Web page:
Half of face masks in care homes fail to meet coronavirus safety standards
Around half the face masks being used in care homes to protect staff and residents from coronavirus are substandard, according to a survey by AD.nl.
The newspaper sent 25 types of mask used by nursing homes around the country for analysis by Greencycl in Utrecht. Twelve of the masks were found to let more viral particles through than the maximum safe level.
In the worst cases the masks fell 30% short of the safety standard, while one type of mask was 10 years beyond its use-by date.
The public health agency RIVM has advised care home staff to wear blue surgical masks, but many institutions have bought extra FFP2 masks because they feel the surgical masks do not offer enough protection from the virus.
Michel van Erp, of NU ’91, which represents care home staff, said: ‘Staff work intensively with corona patients, day in, day out. The surgical masks prescribed by the RIVM are nothing like sufficient. It’s understandable that nursing homes buy their own FFP masks, and it’s very concerning that in many cases they score below the standard.’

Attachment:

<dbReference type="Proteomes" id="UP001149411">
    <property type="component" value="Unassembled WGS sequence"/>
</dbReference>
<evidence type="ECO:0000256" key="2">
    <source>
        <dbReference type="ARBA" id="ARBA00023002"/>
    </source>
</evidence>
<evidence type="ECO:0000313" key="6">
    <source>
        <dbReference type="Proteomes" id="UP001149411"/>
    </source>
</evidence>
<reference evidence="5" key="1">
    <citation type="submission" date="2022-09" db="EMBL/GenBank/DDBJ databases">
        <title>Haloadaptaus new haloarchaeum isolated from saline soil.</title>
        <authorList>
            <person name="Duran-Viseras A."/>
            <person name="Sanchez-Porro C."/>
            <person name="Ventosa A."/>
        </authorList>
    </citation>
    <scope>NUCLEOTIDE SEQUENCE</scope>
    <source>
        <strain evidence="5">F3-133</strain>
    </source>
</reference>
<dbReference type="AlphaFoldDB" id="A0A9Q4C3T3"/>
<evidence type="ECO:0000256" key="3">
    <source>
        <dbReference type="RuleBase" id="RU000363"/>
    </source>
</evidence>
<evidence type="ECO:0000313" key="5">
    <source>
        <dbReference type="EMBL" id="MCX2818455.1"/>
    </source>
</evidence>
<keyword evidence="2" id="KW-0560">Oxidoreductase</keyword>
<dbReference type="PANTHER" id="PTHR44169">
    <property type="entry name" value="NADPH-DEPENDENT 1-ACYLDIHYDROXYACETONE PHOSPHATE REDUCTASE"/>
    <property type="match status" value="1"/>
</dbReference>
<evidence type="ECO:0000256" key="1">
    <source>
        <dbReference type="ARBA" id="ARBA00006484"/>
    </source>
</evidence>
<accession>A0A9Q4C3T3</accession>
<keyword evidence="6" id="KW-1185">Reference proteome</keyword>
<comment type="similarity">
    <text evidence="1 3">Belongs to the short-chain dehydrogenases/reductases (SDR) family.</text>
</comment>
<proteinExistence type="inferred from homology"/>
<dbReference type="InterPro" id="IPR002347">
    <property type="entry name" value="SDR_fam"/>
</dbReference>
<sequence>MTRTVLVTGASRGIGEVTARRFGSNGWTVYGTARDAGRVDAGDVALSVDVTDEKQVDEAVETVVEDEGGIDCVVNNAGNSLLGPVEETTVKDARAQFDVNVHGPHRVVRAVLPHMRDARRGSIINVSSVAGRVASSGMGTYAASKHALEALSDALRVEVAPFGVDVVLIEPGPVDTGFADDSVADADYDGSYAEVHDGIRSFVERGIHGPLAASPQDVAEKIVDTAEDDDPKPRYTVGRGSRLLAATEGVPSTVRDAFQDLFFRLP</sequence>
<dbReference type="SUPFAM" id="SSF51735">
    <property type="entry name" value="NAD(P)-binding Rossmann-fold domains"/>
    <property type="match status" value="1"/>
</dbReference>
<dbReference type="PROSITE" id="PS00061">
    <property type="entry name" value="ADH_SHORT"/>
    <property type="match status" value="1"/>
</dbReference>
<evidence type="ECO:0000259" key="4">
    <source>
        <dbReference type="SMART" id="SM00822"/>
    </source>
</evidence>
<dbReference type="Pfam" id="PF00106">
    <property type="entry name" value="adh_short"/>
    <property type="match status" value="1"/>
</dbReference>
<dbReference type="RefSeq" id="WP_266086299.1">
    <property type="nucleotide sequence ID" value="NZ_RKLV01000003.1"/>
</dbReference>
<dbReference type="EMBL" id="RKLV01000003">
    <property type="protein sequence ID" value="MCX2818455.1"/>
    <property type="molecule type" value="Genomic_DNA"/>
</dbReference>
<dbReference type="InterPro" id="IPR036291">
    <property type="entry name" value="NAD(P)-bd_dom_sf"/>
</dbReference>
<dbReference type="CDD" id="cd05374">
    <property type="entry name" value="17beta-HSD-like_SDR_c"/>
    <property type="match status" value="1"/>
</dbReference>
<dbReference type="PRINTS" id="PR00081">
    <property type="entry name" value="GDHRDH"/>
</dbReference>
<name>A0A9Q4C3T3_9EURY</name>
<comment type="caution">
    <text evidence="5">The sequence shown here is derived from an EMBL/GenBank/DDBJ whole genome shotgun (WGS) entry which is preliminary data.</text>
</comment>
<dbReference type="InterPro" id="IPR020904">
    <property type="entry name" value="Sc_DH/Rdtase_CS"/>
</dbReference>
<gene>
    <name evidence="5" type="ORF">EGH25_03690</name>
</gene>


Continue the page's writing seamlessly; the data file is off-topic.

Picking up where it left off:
The masks that scored lowest on Greencycl’s test were ordered by Talma Bolgh, a residential centre in Apeldoorn. Manager Pieter de Hoek said they had come from a source that was believed to be ‘reliable’.
‘You think you’re protecting your staff and making sure they work s safely as possible, and then the masks you’ve bought turn out to be worthless,’ he said. ‘It’s scandalous that people can be treated like this when it concerns people’s safety.’
The RIVM has recently extended Covid-19 testing to all care sector workers who suspect they have symptoms, not just those working in hospitals, and relaxed the ban that was in force on visits to care homes. From May 25 one visitor will be allowed at a time per resident, as long as they have no coronavirus-type symptoms and the 1.5 metre social distance can be maintained.
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